The wins came during what was arguably one of the more difficult growing seasons in recent memory, said Kevin Ross of Minden, Iowa, president of the NCGA.
“The challenges U.S. corn farmers faced in 2019 were, in many ways, a perfect storm,” Ross said. “From a slew of weather-related issues to trade disruptions and persistent low prices, farmers were tested in many ways, often many times, over the past year.”
The Cooks attended the 2020 Commodity Classic held in San Antonio, Texas, in late February where they were recognized out of the 7454 entries out of 46 states.
The annual contest began in 1965 with only 20 entries from three states. At the time the highest yield was 218.9 bushels per acre with an average in the mid-60’s. Cook’s 2019 yield weighed in at 239.5. Average yield this past year was more than 383 bushels to the acre, well above the projected U.S. average of 168 bushels per acre.
Beyond bragging rights and a nice trophy, the contest spurs growers to try new and innovative techniques and technologies in corn production. “Farmers are encouraged through the contest to utilize new, efficient production techniques,” according to a NCGA press release.
Bridger-Teton supervisor: ‘We’d like to keep the forest open’
JACKSON (WNE) — With COVID-19-related restrictions closing down national parks, the Bridger-Teton National Forest is now more than ever prized by cooped-up Jackson Hole residents needing fresh air and a stretch of the legs.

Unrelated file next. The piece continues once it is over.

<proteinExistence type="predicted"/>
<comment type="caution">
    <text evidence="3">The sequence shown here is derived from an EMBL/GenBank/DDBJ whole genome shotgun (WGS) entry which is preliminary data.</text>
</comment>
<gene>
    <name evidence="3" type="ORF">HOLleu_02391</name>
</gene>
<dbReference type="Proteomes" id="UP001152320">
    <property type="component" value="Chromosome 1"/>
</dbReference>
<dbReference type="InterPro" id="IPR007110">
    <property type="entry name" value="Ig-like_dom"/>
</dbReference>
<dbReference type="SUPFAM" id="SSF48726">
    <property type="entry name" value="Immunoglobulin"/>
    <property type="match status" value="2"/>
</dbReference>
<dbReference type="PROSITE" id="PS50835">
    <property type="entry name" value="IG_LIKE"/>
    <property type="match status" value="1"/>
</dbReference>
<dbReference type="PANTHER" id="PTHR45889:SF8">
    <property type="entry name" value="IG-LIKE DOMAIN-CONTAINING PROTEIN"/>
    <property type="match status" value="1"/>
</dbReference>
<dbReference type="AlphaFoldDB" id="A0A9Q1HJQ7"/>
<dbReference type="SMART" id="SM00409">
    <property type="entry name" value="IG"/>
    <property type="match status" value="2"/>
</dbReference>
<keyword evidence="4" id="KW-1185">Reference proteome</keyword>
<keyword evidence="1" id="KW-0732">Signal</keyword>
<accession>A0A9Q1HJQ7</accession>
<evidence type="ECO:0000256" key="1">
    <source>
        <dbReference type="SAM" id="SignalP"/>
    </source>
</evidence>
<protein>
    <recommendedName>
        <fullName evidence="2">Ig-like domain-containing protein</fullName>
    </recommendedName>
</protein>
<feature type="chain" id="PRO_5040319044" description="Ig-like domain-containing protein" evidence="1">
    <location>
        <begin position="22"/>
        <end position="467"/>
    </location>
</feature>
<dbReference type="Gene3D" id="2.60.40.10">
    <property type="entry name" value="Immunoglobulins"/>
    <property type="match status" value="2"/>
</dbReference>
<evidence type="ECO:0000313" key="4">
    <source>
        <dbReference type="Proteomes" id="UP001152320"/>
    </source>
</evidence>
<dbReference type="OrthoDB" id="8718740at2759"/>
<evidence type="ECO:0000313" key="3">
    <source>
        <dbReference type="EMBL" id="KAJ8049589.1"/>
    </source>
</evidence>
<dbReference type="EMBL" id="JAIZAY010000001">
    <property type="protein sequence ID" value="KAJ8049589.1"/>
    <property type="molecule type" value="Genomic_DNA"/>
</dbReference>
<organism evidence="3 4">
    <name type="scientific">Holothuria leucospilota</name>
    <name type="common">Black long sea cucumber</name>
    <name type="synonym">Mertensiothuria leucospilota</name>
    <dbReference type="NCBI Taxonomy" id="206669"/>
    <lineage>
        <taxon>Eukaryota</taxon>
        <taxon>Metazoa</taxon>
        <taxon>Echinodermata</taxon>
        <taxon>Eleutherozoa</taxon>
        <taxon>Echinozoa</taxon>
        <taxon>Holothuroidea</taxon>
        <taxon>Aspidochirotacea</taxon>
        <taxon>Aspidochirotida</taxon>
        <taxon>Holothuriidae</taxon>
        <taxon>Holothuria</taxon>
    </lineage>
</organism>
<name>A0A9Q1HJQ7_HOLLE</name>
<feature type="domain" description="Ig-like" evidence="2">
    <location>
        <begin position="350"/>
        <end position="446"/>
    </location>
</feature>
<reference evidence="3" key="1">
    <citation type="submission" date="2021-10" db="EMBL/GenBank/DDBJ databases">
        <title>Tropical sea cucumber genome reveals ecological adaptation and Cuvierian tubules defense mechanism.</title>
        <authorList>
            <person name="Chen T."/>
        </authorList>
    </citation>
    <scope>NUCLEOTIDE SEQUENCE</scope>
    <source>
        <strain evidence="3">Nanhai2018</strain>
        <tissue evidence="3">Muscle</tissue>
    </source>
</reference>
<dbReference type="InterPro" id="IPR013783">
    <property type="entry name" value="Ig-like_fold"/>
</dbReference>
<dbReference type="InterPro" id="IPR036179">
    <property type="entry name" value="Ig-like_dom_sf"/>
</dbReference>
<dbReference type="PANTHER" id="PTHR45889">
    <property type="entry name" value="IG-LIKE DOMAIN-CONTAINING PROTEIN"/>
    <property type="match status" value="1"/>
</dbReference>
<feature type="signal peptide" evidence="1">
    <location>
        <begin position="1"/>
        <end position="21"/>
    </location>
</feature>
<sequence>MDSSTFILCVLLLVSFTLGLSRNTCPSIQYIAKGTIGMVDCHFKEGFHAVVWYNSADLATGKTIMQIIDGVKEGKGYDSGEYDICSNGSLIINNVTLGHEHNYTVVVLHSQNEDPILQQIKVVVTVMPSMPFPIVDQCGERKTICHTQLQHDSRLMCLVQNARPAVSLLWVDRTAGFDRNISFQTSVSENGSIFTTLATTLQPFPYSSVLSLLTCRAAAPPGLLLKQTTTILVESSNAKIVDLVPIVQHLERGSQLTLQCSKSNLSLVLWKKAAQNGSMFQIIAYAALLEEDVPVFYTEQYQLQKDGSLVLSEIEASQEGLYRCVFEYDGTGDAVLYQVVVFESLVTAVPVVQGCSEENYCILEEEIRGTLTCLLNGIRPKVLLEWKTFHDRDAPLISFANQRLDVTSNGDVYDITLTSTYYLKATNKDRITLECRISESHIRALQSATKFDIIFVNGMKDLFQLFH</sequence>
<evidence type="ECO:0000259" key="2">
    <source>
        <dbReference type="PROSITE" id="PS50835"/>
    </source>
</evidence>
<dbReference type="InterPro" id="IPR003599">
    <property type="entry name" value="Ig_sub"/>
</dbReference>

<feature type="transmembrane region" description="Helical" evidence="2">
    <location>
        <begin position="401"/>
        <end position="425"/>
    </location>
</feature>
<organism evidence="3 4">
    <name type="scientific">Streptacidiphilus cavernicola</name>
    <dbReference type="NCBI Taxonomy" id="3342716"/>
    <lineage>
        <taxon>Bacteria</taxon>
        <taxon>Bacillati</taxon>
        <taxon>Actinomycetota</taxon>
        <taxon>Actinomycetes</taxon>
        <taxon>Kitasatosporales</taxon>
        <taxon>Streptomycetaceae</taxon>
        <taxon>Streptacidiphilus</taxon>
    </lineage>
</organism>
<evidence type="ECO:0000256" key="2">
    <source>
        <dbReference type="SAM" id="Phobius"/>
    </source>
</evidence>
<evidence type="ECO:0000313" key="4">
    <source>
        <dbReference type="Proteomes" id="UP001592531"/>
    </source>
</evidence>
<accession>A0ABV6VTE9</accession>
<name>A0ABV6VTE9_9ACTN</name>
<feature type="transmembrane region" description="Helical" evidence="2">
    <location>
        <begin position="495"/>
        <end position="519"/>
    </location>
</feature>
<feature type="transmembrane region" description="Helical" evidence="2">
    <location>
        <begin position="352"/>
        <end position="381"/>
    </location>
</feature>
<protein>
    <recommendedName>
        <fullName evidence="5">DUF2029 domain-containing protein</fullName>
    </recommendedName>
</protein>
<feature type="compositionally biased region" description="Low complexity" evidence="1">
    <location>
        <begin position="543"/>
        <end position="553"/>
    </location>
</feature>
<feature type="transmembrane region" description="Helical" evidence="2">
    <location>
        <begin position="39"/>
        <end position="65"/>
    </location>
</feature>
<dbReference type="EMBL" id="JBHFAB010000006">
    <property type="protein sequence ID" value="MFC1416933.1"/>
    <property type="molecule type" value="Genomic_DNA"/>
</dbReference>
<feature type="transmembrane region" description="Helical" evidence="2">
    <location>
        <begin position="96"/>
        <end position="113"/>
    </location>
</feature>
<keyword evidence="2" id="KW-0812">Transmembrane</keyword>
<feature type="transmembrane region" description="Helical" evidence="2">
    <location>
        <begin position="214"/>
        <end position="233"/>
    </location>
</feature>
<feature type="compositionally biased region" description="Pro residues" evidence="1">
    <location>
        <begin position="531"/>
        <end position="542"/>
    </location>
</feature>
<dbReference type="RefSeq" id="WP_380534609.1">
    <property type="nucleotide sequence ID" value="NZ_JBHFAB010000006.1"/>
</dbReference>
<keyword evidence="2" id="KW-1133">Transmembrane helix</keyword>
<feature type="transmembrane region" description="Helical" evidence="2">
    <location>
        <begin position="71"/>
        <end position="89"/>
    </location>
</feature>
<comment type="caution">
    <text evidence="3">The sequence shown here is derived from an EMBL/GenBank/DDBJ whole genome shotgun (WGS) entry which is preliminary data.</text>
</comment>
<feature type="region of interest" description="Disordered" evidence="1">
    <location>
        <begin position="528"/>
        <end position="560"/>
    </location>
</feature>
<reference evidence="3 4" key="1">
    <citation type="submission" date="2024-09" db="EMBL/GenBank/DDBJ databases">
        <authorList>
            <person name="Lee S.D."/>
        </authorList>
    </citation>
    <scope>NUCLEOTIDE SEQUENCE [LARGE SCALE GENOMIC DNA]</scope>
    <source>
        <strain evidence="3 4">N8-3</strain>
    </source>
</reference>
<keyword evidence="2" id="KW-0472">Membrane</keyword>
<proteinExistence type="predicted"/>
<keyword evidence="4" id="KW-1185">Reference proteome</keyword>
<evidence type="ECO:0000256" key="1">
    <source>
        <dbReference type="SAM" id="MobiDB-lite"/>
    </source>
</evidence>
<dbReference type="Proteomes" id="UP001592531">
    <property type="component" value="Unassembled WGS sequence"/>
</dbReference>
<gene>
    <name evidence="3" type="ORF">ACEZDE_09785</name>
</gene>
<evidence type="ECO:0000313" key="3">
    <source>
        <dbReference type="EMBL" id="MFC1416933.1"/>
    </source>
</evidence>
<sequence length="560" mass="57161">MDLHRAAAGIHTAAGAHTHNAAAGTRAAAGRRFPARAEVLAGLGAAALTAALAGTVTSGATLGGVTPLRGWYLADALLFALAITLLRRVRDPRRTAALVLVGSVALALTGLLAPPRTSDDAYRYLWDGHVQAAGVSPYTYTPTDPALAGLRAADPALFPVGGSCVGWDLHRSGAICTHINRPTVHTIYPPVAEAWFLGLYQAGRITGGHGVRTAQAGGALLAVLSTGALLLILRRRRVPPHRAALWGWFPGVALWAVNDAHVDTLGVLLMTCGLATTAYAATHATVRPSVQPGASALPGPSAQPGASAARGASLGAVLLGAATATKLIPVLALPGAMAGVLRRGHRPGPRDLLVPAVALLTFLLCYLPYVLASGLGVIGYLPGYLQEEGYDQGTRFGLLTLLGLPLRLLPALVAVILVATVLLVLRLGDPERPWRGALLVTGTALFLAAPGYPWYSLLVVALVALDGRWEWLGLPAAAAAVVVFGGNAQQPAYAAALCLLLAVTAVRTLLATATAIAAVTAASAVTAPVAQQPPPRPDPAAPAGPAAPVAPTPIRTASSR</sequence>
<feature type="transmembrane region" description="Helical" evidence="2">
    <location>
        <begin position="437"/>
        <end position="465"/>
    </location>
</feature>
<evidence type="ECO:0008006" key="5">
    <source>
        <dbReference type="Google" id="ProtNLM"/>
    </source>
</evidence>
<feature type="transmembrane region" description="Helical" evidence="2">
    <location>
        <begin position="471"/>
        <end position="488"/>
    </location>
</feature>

Bridger-Teton supervisor Tricia O’Connor isn’t keen to close any of the 3.4 million acres she administers, but she has also put the public on notice that it must behave responsibly and healthfully.
“We’d like to keep the forest open,” O’Connor said. “If we can manage this well, we won’t need to do any closures.”
But the valley’s two most popular hikeable ski areas — Snow King and Teton Pass — have been primary areas of public health concern, she said.
“People have been having parties at the top of Snow King,” O’Connor said. “And we’ve heard of get-togethers with beer after a ski on the Pass.
“That’s the kind of thing that’s going to be really hard for our county health department,” she said. “They may say, ‘We need to do something that precludes people from doing that,’ and I don’t want to have to” close them.
Besides being too close to each other, some skiers are also being disrespectful of the resource. O’Connor has heard reports of beer cans strewn along the Snow King skin track, and her husband witnessed the same at Cache Creek.
“And it’s not like there’s a lot of out-of-towners here now,” O’Connor said.
Bridger-Teton officials encourage residents to recreate responsibly by exploring less popular areas, maintaining 6 feet of distance from others, making conservative decisions and recreating locally.